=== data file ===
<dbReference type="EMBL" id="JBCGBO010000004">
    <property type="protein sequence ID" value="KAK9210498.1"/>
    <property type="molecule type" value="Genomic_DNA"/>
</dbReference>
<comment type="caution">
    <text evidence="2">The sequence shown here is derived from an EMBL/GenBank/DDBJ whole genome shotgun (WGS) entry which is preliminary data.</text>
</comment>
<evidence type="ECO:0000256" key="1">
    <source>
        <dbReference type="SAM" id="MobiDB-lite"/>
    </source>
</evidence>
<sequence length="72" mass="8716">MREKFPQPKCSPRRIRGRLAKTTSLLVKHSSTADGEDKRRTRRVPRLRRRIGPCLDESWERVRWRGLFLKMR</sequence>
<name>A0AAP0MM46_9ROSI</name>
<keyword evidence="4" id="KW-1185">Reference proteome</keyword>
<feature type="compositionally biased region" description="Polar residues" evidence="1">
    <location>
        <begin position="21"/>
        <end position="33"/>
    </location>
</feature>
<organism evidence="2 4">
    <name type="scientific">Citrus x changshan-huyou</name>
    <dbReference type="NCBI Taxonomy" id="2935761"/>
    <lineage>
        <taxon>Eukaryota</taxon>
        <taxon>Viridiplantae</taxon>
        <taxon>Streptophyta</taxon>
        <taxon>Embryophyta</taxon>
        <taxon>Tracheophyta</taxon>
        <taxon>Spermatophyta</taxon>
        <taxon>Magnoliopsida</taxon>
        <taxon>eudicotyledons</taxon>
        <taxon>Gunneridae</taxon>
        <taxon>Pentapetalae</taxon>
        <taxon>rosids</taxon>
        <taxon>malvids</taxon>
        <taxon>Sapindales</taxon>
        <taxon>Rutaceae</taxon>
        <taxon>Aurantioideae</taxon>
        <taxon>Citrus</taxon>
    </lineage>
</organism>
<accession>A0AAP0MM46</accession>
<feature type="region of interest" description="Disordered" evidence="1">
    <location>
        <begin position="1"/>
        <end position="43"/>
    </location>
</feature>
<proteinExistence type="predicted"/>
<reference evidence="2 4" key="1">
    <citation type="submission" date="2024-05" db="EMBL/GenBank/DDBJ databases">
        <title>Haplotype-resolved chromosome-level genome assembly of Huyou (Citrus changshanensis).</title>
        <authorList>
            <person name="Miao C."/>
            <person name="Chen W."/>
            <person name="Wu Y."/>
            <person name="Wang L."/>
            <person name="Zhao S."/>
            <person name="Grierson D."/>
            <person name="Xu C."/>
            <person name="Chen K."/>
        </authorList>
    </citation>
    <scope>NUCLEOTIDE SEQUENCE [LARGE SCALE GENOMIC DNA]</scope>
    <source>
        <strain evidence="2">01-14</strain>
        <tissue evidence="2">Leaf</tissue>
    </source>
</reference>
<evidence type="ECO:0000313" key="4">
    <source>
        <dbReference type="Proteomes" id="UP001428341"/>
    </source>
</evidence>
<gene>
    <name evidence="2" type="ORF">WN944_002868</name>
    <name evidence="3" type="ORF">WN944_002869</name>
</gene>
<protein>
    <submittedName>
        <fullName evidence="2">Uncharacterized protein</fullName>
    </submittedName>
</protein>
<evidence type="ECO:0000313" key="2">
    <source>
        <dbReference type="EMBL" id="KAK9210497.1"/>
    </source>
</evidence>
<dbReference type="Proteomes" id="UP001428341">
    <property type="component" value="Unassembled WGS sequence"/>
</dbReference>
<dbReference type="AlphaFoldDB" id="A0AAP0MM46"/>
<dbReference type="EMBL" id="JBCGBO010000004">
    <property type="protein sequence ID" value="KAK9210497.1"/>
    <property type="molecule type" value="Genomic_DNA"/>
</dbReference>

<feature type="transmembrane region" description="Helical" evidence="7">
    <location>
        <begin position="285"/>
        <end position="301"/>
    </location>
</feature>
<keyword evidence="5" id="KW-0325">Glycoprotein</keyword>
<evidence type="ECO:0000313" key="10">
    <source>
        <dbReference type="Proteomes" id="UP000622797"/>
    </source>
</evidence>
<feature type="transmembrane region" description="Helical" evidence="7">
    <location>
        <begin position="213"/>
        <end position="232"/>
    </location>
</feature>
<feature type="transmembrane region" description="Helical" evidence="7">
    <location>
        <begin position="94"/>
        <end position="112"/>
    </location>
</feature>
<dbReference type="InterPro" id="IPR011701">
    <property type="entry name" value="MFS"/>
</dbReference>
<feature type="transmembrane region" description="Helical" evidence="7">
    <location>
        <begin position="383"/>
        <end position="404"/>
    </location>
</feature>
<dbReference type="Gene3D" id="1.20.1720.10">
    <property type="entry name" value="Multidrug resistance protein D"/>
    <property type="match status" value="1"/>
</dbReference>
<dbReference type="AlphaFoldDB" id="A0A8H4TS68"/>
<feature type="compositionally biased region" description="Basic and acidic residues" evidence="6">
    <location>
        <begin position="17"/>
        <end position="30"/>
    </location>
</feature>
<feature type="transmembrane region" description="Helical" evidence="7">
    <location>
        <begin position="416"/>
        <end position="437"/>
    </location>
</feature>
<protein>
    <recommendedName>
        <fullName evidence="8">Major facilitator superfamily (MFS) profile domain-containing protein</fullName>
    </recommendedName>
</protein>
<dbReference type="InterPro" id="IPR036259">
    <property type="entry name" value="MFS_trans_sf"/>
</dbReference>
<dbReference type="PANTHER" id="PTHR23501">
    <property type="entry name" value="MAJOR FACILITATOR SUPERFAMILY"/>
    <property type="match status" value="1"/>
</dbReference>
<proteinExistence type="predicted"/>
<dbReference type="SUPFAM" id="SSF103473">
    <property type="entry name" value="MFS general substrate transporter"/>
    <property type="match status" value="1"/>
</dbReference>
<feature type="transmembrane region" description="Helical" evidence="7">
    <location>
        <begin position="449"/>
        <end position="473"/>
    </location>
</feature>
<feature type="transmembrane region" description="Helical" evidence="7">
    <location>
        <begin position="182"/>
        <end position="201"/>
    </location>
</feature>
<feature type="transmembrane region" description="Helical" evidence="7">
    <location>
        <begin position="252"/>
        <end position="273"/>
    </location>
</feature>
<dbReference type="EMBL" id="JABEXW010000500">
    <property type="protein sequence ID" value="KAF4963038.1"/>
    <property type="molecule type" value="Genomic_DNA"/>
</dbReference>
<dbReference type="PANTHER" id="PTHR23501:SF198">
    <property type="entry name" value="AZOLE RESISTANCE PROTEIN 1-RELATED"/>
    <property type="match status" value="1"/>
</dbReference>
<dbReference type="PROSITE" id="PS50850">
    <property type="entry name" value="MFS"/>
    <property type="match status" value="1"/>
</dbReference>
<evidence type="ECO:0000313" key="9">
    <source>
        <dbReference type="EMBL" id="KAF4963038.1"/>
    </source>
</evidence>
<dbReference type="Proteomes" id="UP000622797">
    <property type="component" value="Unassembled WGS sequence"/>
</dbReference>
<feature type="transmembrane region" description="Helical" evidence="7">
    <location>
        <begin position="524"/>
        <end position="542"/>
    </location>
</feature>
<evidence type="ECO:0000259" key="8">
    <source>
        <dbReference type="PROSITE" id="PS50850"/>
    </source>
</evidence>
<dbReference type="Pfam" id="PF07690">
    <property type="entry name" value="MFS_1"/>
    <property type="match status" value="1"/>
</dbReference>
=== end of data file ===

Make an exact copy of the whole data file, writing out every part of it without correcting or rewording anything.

<dbReference type="EMBL" id="JBCGBO010000004">
    <property type="protein sequence ID" value="KAK9210498.1"/>
    <property type="molecule type" value="Genomic_DNA"/>
</dbReference>
<comment type="caution">
    <text evidence="2">The sequence shown here is derived from an EMBL/GenBank/DDBJ whole genome shotgun (WGS) entry which is preliminary data.</text>
</comment>
<evidence type="ECO:0000256" key="1">
    <source>
        <dbReference type="SAM" id="MobiDB-lite"/>
    </source>
</evidence>
<sequence length="72" mass="8716">MREKFPQPKCSPRRIRGRLAKTTSLLVKHSSTADGEDKRRTRRVPRLRRRIGPCLDESWERVRWRGLFLKMR</sequence>
<name>A0AAP0MM46_9ROSI</name>
<keyword evidence="4" id="KW-1185">Reference proteome</keyword>
<feature type="compositionally biased region" description="Polar residues" evidence="1">
    <location>
        <begin position="21"/>
        <end position="33"/>
    </location>
</feature>
<organism evidence="2 4">
    <name type="scientific">Citrus x changshan-huyou</name>
    <dbReference type="NCBI Taxonomy" id="2935761"/>
    <lineage>
        <taxon>Eukaryota</taxon>
        <taxon>Viridiplantae</taxon>
        <taxon>Streptophyta</taxon>
        <taxon>Embryophyta</taxon>
        <taxon>Tracheophyta</taxon>
        <taxon>Spermatophyta</taxon>
        <taxon>Magnoliopsida</taxon>
        <taxon>eudicotyledons</taxon>
        <taxon>Gunneridae</taxon>
        <taxon>Pentapetalae</taxon>
        <taxon>rosids</taxon>
        <taxon>malvids</taxon>
        <taxon>Sapindales</taxon>
        <taxon>Rutaceae</taxon>
        <taxon>Aurantioideae</taxon>
        <taxon>Citrus</taxon>
    </lineage>
</organism>
<accession>A0AAP0MM46</accession>
<feature type="region of interest" description="Disordered" evidence="1">
    <location>
        <begin position="1"/>
        <end position="43"/>
    </location>
</feature>
<proteinExistence type="predicted"/>
<reference evidence="2 4" key="1">
    <citation type="submission" date="2024-05" db="EMBL/GenBank/DDBJ databases">
        <title>Haplotype-resolved chromosome-level genome assembly of Huyou (Citrus changshanensis).</title>
        <authorList>
            <person name="Miao C."/>
            <person name="Chen W."/>
            <person name="Wu Y."/>
            <person name="Wang L."/>
            <person name="Zhao S."/>
            <person name="Grierson D."/>
            <person name="Xu C."/>
            <person name="Chen K."/>
        </authorList>
    </citation>
    <scope>NUCLEOTIDE SEQUENCE [LARGE SCALE GENOMIC DNA]</scope>
    <source>
        <strain evidence="2">01-14</strain>
        <tissue evidence="2">Leaf</tissue>
    </source>
</reference>
<evidence type="ECO:0000313" key="4">
    <source>
        <dbReference type="Proteomes" id="UP001428341"/>
    </source>
</evidence>
<gene>
    <name evidence="2" type="ORF">WN944_002868</name>
    <name evidence="3" type="ORF">WN944_002869</name>
</gene>
<protein>
    <submittedName>
        <fullName evidence="2">Uncharacterized protein</fullName>
    </submittedName>
</protein>
<evidence type="ECO:0000313" key="2">
    <source>
        <dbReference type="EMBL" id="KAK9210497.1"/>
    </source>
</evidence>
<dbReference type="Proteomes" id="UP001428341">
    <property type="component" value="Unassembled WGS sequence"/>
</dbReference>
<dbReference type="AlphaFoldDB" id="A0AAP0MM46"/>
<dbReference type="EMBL" id="JBCGBO010000004">
    <property type="protein sequence ID" value="KAK9210497.1"/>
    <property type="molecule type" value="Genomic_DNA"/>
</dbReference>

<feature type="transmembrane region" description="Helical" evidence="7">
    <location>
        <begin position="285"/>
        <end position="301"/>
    </location>
</feature>
<keyword evidence="5" id="KW-0325">Glycoprotein</keyword>
<evidence type="ECO:0000313" key="10">
    <source>
        <dbReference type="Proteomes" id="UP000622797"/>
    </source>
</evidence>
<feature type="transmembrane region" description="Helical" evidence="7">
    <location>
        <begin position="213"/>
        <end position="232"/>
    </location>
</feature>
<feature type="transmembrane region" description="Helical" evidence="7">
    <location>
        <begin position="94"/>
        <end position="112"/>
    </location>
</feature>
<dbReference type="InterPro" id="IPR011701">
    <property type="entry name" value="MFS"/>
</dbReference>
<feature type="transmembrane region" description="Helical" evidence="7">
    <location>
        <begin position="383"/>
        <end position="404"/>
    </location>
</feature>
<dbReference type="Gene3D" id="1.20.1720.10">
    <property type="entry name" value="Multidrug resistance protein D"/>
    <property type="match status" value="1"/>
</dbReference>
<dbReference type="AlphaFoldDB" id="A0A8H4TS68"/>
<feature type="compositionally biased region" description="Basic and acidic residues" evidence="6">
    <location>
        <begin position="17"/>
        <end position="30"/>
    </location>
</feature>
<feature type="transmembrane region" description="Helical" evidence="7">
    <location>
        <begin position="416"/>
        <end position="437"/>
    </location>
</feature>
<protein>
    <recommendedName>
        <fullName evidence="8">Major facilitator superfamily (MFS) profile domain-containing protein</fullName>
    </recommendedName>
</protein>
<dbReference type="InterPro" id="IPR036259">
    <property type="entry name" value="MFS_trans_sf"/>
</dbReference>
<dbReference type="PANTHER" id="PTHR23501">
    <property type="entry name" value="MAJOR FACILITATOR SUPERFAMILY"/>
    <property type="match status" value="1"/>
</dbReference>
<proteinExistence type="predicted"/>
<dbReference type="SUPFAM" id="SSF103473">
    <property type="entry name" value="MFS general substrate transporter"/>
    <property type="match status" value="1"/>
</dbReference>
<feature type="transmembrane region" description="Helical" evidence="7">
    <location>
        <begin position="449"/>
        <end position="473"/>
    </location>
</feature>
<feature type="transmembrane region" description="Helical" evidence="7">
    <location>
        <begin position="182"/>
        <end position="201"/>
    </location>
</feature>
<feature type="transmembrane region" description="Helical" evidence="7">
    <location>
        <begin position="252"/>
        <end position="273"/>
    </location>
</feature>
<dbReference type="EMBL" id="JABEXW010000500">
    <property type="protein sequence ID" value="KAF4963038.1"/>
    <property type="molecule type" value="Genomic_DNA"/>
</dbReference>
<dbReference type="PANTHER" id="PTHR23501:SF198">
    <property type="entry name" value="AZOLE RESISTANCE PROTEIN 1-RELATED"/>
    <property type="match status" value="1"/>
</dbReference>
<dbReference type="PROSITE" id="PS50850">
    <property type="entry name" value="MFS"/>
    <property type="match status" value="1"/>
</dbReference>
<evidence type="ECO:0000313" key="9">
    <source>
        <dbReference type="EMBL" id="KAF4963038.1"/>
    </source>
</evidence>
<dbReference type="Proteomes" id="UP000622797">
    <property type="component" value="Unassembled WGS sequence"/>
</dbReference>
<feature type="transmembrane region" description="Helical" evidence="7">
    <location>
        <begin position="524"/>
        <end position="542"/>
    </location>
</feature>
<evidence type="ECO:0000259" key="8">
    <source>
        <dbReference type="PROSITE" id="PS50850"/>
    </source>
</evidence>
<dbReference type="Pfam" id="PF07690">
    <property type="entry name" value="MFS_1"/>
    <property type="match status" value="1"/>
</dbReference>